Georgia on our Mind

Anthony Stanowski, DHA, FACHE

CAHME’s focus on Global Accreditation is building momentum. After approval of this effort at the November CAHME board meeting, we are moving forward to form a Global Advisory Council, to begin recruiting and training Global Fellows, and to have current CAHME-accredited programs partner with international universities to help them achieve accreditation.

Earlier this month a team from CAHME—including myself, immediate past board chair Dan West and Steven Szydlowski from the University of Scranton, and Bernando Ramirez from the University of Central Florida, were invited to visit the University of Georgia in Tbilisi, Georgia to discuss the University’s interest in CAHME accreditation.

Georgia and its capital Tblisi are at the crossroads between Europe and Asia. Georgia achieved independence from the former Soviet Union in 1991 and since then has developed a representative democracy and free-market economy.

From left: Dan West, Anthony Stanowski, Mariam Lobjanidze, Bernando Ramirez, and Steven Szydlowski.

We met with the University’s Board Chair Giuli Alasania and President Manana Sanadze.  Their interest in accreditation is related to UG’s mission “to expand boundaries and educate a person, which will support the development of a healthy, human and democratic society through professional activities or scientific achievements based on the hard work and honesty, for the goodwill of the government and humankind in general.”  They see accreditation as a way to help their students graduating with a Masters in Health Care Administration to market their skills globally, and as a means of attracting students from other countries to UG.

The University’s curriculum is impressive, as are its students, faculty, and leadership, many of whom we met when we presented at a conference on promoting international accreditation for healthcare management. Among the key stakeholders: Tamar Lobjanidze, dean of the School of Health Sciences and Public Health; Otar Vasadze from UG’s Masters in Healthcare Administration program; and Mariam Lobjanidze from UG’s undergraduate program. In addition to leaders at UG, we had the chance to meet a member of the Georgian parliament, the president of the country’s hospital association, and the leader of a private insurer. We toured two hospitals and met with both hospital CEOs.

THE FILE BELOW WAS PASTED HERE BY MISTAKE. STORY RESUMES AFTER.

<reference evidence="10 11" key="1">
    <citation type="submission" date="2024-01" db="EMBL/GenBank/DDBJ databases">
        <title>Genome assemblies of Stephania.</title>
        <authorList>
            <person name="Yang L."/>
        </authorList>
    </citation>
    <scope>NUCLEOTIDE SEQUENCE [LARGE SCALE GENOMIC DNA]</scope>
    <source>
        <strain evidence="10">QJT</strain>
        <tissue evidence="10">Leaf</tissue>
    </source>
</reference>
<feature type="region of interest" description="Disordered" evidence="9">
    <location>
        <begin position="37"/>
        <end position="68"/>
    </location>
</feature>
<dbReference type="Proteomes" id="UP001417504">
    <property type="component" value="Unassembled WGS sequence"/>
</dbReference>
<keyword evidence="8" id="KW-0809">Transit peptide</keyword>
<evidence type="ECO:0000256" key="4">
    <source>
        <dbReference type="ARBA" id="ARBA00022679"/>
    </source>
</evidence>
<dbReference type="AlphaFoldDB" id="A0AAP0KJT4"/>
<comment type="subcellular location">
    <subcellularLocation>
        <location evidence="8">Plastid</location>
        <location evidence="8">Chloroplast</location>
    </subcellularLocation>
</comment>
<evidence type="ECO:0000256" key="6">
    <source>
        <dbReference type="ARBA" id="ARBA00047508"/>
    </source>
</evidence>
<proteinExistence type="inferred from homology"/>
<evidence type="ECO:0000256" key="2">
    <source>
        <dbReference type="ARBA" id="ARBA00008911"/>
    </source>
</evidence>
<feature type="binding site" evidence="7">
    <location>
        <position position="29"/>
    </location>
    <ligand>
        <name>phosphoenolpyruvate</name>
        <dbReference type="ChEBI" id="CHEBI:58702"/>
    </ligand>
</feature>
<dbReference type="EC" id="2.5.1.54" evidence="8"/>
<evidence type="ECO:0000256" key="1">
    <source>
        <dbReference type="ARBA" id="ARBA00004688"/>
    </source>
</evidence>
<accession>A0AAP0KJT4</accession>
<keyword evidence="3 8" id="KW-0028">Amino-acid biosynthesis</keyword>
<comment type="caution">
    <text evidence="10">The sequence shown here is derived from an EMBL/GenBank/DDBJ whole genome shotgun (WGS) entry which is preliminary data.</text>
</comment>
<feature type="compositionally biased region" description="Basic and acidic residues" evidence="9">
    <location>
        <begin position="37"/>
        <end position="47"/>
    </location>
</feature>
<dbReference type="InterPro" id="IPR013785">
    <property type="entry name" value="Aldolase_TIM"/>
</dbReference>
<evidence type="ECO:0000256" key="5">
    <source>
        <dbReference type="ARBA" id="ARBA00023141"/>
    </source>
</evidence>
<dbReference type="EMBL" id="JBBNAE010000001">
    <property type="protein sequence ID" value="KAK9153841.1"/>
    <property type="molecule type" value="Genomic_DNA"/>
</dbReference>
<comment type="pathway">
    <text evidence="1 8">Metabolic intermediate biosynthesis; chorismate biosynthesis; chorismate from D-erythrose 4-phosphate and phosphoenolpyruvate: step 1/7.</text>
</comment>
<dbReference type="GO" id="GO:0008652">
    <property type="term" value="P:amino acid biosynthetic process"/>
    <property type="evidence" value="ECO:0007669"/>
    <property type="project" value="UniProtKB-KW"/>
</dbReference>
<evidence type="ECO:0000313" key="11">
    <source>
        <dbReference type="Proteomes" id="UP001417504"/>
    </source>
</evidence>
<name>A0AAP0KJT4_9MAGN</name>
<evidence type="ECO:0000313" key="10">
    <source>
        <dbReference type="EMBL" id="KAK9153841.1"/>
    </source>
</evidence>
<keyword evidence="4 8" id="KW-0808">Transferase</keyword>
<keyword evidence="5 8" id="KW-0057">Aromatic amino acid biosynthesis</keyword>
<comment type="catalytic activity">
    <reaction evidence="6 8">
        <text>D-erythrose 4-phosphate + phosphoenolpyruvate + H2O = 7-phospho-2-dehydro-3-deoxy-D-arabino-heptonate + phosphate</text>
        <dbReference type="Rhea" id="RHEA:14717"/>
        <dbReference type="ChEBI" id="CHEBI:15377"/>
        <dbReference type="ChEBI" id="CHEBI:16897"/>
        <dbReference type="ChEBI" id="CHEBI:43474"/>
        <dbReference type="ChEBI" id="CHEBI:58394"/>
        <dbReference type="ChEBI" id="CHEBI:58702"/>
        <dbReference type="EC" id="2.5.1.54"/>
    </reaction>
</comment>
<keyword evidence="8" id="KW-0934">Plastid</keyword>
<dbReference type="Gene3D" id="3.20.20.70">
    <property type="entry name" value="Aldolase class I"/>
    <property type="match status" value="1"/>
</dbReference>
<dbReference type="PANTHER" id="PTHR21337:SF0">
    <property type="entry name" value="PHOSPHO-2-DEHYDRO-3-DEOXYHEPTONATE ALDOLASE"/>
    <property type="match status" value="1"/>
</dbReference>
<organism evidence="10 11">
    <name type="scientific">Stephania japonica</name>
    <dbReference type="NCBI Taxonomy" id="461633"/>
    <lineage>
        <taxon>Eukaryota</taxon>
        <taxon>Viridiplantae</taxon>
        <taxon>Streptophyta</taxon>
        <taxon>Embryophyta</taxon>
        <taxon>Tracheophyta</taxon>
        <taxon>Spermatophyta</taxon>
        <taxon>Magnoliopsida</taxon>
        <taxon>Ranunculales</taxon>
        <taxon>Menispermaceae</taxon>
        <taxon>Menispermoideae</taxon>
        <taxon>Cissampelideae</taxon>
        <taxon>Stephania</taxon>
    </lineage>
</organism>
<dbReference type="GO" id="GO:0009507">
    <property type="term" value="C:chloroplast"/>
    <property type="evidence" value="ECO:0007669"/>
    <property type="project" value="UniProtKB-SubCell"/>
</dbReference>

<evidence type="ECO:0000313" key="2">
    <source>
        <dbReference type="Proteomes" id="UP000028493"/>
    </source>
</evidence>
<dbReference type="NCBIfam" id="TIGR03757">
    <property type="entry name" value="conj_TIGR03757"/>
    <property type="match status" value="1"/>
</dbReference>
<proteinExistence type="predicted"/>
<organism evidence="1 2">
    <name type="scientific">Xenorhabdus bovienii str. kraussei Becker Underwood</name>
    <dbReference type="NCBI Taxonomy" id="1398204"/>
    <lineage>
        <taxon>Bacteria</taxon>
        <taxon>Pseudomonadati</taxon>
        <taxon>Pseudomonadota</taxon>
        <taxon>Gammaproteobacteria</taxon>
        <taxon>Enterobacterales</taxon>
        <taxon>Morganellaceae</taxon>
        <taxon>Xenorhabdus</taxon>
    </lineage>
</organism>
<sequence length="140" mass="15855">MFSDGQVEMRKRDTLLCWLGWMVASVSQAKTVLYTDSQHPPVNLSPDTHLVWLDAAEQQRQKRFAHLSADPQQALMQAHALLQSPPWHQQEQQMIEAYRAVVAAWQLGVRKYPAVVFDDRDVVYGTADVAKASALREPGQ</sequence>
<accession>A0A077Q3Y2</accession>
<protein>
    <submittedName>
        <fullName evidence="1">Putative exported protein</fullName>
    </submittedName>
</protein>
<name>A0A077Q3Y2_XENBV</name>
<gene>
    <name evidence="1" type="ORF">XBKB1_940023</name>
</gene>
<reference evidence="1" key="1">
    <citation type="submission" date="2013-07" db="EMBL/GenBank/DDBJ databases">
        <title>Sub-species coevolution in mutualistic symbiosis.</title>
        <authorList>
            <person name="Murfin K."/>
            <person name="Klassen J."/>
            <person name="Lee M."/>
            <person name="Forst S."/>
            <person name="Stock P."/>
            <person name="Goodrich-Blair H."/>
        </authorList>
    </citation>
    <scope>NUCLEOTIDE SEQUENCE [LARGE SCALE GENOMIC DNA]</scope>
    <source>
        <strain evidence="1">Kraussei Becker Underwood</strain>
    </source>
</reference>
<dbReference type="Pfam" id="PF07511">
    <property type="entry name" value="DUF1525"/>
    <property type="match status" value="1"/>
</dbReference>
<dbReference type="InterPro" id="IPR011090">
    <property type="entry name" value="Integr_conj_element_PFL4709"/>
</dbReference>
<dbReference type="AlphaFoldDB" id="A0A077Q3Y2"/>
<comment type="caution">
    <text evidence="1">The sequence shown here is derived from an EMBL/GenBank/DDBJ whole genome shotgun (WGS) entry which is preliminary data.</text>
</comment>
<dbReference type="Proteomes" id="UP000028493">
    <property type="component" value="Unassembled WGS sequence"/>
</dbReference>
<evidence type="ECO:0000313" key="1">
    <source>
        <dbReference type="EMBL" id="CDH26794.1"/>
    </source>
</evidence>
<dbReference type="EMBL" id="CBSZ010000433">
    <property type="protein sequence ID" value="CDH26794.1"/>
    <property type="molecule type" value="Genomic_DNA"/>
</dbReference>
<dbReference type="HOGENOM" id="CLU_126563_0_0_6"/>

During the conference, GU Board Chair Giuli Alasania (at left) presented Anthony Stanowski with a gift of appreciation for CAHME’s visit.

Our visit to Georgia confirms both the wisdom of CAHME promoting global accreditation, and the growing interest of international universities in pursuing CAHME accreditation. In 2018 we will have more information about this initiative, including how current CAHME-accredited programs can assist international programs (such as through participation in the CAHME Mentorship Circle initiative).

If you know of other international universities interested in global accreditation to which CAHME can reach out, I hope you will let me know.

Anthony Stanowski, DHA, FACHE
President & CEO
CAHME

 

Richard Wells Bio

I have practiced in the field of public affairs, public relations, communications, and marketing for more than 25 years.  After earning a degree in English from the University of Virginia I began my career at The Center For Literacy, a non-profit agency in Philadelphia that provides reading instruction to adults.  While volunteering as a tutor for the Center, I was approached by the executive director to work as the Center’s first public relations director. I helped establish a higher public profile for one of the oldest adult literacy agencies in the nation, professionalizing and expanding the Center’s communications, working the news media, and fundraising.

In the late 1980s, I took a position as a marketing account manager for Graduate Health System.  In 1991, I joined the Main Line Health system as director of public relations and marketing communications for Lankenau Hospital in Wynnewood.  Over 16 years with Main Line Health, I fulfilled a series of increasingly responsible positions in the areas of public affairs, marketing, and communications, culminating in a position as vice president of public affairs, serving on the senior management team and reporting to the CEO.